Monday, 5th June 2023

EU inaugurates next phase of 6G research, plans €250m on new projects

By Guardian Nigeria
12 October 2022   |   3:34 am
Sustainability, inclusion and trustworthiness are among the top priorities for the next stage of the European Commission’s 6G research programme.

Sustainability, inclusion and trustworthiness are among the top priorities for the next stage of the European Commission’s 6G research programme.
Unveiled late last week, Hexa-X-II will combine the work of 44 organisations to create a pre-standardised platform and system view of 6G. The aim is to give the industry a starting point that will inform eventual standardisation. The project will begin in January and run for the next two-and-a-half years.
While the first phase of the initiative, Hexa-X, was more of a cerebral effort to define the vision and capabilities of 6G, Hexa-X-II aims to start the really difficult work of turning this vision into reality. With that in mind, the 44 participants are drawn from across the telecoms value chain and include operators, vendors, technology providers, and representatives from different verticals, as well as research institutions.

Hexa-X-II is not only tasked with coming up with a blueprint for 6G technology, the Commission also has some societal challenges it wants to address. It wants 6G to use technologies that contribute to a zero-carbon footprint and limit material and energy consumption. 6G should also be inclusive, and not just something that benefits countries that are already rich. Trustworthiness is also high on the agenda; networks must be robust, and offer data transparency, security and privacy.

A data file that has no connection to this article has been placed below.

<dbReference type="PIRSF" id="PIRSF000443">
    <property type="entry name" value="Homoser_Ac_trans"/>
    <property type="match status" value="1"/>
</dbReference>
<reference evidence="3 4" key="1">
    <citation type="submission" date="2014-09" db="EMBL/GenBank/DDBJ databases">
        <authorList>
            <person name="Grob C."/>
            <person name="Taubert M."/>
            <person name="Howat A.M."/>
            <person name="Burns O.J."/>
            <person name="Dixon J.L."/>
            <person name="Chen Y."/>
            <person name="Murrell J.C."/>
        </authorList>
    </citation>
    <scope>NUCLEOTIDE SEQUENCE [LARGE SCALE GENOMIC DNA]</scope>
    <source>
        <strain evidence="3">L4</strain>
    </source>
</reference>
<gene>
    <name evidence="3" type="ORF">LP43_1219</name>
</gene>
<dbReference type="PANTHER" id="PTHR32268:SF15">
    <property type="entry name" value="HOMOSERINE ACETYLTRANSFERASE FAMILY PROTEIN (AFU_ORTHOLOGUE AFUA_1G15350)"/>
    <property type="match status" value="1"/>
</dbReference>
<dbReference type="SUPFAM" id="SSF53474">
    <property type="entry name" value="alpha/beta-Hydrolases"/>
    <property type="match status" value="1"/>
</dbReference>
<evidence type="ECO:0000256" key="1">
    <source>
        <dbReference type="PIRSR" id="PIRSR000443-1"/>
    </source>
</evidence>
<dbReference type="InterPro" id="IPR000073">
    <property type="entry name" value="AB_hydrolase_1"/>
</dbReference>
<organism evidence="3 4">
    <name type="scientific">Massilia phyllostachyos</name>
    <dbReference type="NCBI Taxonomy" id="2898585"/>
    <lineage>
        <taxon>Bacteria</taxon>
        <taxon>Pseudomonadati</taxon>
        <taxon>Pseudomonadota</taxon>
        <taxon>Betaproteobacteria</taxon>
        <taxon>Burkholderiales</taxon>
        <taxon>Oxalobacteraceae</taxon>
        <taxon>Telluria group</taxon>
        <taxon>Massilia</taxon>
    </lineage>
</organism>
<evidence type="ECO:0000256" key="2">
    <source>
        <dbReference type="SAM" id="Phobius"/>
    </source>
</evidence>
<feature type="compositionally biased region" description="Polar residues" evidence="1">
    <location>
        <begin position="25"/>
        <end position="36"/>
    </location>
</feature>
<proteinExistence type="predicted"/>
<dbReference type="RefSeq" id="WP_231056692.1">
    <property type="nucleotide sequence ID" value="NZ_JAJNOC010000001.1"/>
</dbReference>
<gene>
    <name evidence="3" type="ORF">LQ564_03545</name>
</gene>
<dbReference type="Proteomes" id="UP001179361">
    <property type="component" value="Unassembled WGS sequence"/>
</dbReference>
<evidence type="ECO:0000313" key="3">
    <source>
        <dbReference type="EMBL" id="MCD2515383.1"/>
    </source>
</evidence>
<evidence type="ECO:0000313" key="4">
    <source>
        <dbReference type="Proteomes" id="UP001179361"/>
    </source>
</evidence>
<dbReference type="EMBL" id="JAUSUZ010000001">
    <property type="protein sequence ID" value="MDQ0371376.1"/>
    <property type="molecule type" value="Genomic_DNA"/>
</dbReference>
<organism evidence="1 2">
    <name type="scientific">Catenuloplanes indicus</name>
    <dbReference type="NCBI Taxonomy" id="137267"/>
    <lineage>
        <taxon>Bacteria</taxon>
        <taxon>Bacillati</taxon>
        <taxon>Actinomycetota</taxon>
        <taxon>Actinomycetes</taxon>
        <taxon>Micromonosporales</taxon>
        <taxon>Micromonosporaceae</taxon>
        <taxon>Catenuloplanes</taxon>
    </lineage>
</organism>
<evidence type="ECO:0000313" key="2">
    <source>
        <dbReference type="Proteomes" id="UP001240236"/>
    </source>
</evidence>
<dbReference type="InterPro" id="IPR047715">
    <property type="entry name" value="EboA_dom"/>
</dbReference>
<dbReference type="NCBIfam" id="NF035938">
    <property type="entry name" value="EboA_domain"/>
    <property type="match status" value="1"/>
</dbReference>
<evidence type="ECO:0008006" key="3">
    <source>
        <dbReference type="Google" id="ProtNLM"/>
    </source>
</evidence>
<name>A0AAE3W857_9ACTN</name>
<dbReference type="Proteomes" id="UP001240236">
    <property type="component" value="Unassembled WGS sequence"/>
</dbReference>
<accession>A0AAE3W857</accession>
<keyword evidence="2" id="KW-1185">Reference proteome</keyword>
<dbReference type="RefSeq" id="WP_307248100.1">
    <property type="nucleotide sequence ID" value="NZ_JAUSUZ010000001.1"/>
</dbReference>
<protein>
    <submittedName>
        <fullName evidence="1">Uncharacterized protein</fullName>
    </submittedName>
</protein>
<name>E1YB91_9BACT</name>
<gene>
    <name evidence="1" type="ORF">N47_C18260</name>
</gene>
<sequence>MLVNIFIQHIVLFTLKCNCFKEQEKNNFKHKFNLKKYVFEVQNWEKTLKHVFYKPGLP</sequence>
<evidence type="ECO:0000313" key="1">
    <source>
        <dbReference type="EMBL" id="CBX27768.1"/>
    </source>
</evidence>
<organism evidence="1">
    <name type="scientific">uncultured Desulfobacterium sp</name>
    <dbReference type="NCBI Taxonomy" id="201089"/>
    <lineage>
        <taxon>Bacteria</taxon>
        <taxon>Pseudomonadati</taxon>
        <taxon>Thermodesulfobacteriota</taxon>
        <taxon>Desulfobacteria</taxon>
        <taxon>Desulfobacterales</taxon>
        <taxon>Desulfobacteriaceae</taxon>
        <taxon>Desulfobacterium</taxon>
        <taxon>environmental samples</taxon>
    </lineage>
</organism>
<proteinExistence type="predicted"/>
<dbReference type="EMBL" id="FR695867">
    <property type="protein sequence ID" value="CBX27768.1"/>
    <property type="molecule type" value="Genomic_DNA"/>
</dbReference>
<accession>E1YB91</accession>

Nokia was put in charge of Hexa-X, and has been retained as project lead for Hexa-X-II.
President of Nokia’s Bell Labs Core Research, Peter Vetter, in a statement, said: “In the 6G era, the digital, physical and human worlds will become far more integrated.
“Our goals must reflect this level of integration and interdependence. As billions more people and devices get connected, urbanisation intensifies, and we strive to manage the limitations on energy and materials, the role of networks and 6G will only deepen. We must keep the larger context in mind as we imagine the new network.”
Meanwhile, Ericsson will continue to serve as technical manager.

Vice President and Head of Ericsson Research, Magnus Frodigh, in a separate statement, said: “Today’s networks have formed an intelligent digital infrastructure offering endless possibilities to individuals, enterprises, and governments worldwide.

“The increasing expectations set a clear target for us in the industry and research community – 6G should contribute to an efficient, human-friendly, sustainable society through ever-present intelligent communication.”
As lofty as these goals might be, when it comes to selling 6G service to consumers, odds are it will still be pitched as even faster broadband.
Hexa-X-II forms part of the EU’s Smart Networks and Services Joint Undertaking (SNS JU). Established last November as a practical extension of the bloc’s green and digital transition policy, it aims to align and coordinate member states’ 6G research efforts. It has a budget of €1.8 billion – half of which comes from EU coffers – and provides research and innovation (R&I) grants.
On Friday, the SNS JU announced €250 million worth of funding for its first portfolio of research projects spanning the evolution from so-called ‘mid-term’ 5G to experimental infrastructures that could conceivably be used for 6G. It also covers the development of testbeds and vertical-specific trials and pilot schemes.


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